ghicks — 2012-12-23T23:33:15-05:00 — #1
Not sure if this would be more appropriate in the database section, but I feel this is more a PHP question.
When you have a form that gets populated with results from a database, then the user has the ability to make changes to the forms information (such as for an Employee record where they update an address). Is it preferred to issue a full UPDATE command with ALL the fields, or iterate through each field, test if it has been modified (whether it is a text field, checkbox, etc) and then compile the SQL Update query to ONLY update the changed fields?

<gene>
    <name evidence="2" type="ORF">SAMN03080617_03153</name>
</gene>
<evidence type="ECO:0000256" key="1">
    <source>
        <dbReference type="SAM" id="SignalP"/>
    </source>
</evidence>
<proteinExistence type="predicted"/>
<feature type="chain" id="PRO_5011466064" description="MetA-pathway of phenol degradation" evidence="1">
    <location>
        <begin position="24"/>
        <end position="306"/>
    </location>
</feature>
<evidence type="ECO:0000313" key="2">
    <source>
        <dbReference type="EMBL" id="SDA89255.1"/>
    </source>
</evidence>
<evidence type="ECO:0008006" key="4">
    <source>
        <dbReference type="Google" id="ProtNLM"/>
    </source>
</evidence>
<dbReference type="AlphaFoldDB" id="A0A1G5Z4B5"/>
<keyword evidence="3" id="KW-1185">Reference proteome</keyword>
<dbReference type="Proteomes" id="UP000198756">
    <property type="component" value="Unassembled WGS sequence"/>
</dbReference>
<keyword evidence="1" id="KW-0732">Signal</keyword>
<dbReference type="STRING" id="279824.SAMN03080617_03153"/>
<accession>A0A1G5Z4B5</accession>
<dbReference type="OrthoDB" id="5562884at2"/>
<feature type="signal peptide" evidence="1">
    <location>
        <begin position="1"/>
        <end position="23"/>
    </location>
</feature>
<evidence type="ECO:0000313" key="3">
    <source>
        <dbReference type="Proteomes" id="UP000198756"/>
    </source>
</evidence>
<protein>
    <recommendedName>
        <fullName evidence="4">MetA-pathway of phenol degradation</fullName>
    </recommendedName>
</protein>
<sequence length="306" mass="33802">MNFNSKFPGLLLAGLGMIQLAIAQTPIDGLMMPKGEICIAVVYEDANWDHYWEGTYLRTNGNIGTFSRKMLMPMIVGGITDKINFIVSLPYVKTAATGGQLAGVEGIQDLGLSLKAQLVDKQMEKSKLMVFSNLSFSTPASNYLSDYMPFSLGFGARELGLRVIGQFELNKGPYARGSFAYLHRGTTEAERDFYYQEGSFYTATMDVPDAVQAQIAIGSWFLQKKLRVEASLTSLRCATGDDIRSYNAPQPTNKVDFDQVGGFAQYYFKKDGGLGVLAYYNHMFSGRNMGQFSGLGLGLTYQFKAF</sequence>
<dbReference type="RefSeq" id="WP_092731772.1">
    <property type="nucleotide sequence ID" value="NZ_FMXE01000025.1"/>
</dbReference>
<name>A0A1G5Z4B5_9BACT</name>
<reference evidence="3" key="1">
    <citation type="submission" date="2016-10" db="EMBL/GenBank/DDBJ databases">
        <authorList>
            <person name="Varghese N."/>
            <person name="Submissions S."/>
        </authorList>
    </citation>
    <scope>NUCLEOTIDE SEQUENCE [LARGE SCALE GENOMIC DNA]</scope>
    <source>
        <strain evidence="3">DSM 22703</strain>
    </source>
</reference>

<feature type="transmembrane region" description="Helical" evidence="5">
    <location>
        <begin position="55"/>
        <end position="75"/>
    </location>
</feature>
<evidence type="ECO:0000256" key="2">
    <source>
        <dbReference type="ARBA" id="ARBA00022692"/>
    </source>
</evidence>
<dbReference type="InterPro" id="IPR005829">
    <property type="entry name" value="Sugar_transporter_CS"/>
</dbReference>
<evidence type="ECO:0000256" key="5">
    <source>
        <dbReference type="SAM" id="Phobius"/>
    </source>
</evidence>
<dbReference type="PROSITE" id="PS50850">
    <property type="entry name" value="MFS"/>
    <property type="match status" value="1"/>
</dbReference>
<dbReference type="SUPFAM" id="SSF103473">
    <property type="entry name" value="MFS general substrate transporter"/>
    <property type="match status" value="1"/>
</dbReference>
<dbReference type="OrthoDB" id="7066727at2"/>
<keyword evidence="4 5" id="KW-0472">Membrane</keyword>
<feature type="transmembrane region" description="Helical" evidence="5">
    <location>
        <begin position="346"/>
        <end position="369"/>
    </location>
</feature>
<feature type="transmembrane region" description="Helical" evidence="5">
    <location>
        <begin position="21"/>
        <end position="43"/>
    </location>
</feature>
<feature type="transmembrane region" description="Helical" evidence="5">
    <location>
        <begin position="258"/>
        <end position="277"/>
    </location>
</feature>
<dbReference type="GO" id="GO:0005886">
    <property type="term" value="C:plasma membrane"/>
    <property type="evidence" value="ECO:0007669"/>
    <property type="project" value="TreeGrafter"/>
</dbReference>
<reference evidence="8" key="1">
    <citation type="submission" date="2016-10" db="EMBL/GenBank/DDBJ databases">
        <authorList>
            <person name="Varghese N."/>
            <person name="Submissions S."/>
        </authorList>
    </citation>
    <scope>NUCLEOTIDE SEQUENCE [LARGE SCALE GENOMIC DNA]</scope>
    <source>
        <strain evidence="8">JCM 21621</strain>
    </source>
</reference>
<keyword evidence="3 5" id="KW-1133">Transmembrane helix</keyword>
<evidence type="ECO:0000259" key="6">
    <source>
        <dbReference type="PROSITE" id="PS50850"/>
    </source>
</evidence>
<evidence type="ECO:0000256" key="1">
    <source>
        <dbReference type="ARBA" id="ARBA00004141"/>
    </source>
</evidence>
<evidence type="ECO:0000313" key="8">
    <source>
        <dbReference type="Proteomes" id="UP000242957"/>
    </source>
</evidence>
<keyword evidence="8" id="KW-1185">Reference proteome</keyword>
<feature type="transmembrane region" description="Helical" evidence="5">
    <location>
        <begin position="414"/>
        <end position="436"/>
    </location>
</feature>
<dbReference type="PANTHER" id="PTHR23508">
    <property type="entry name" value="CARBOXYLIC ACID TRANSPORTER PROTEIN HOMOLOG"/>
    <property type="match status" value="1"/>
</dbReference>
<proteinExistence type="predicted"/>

On the one hand I feel that it would be quite a bit more overhead to check every field to see if it matches the original values, but then it also seems a bit of overkill to rewrite every field in a database record when possibly only a single item needs to be changed.
What is the preferred/recommended practice in a case such as this?
cups — 2012-12-24T03:54:58-05:00 — #2
If your form had 20 fields and you think most users would only ever change one or two fields at most, then I'd be tempted to use Ajax methodologies to update those fields one at a time -- return positive feedback to users via the GUI (though you have to be consistent how you handle updates from then on in).
If you do not want to/cannot rely on JS, then I would just replace all the form fields by default.
Not doing so suggests you are storing the form data somewhere such as session data.
That all sounds overcomplicated.
If some of the fields are multi-thousand character text fields, then I'd move those to their own forms.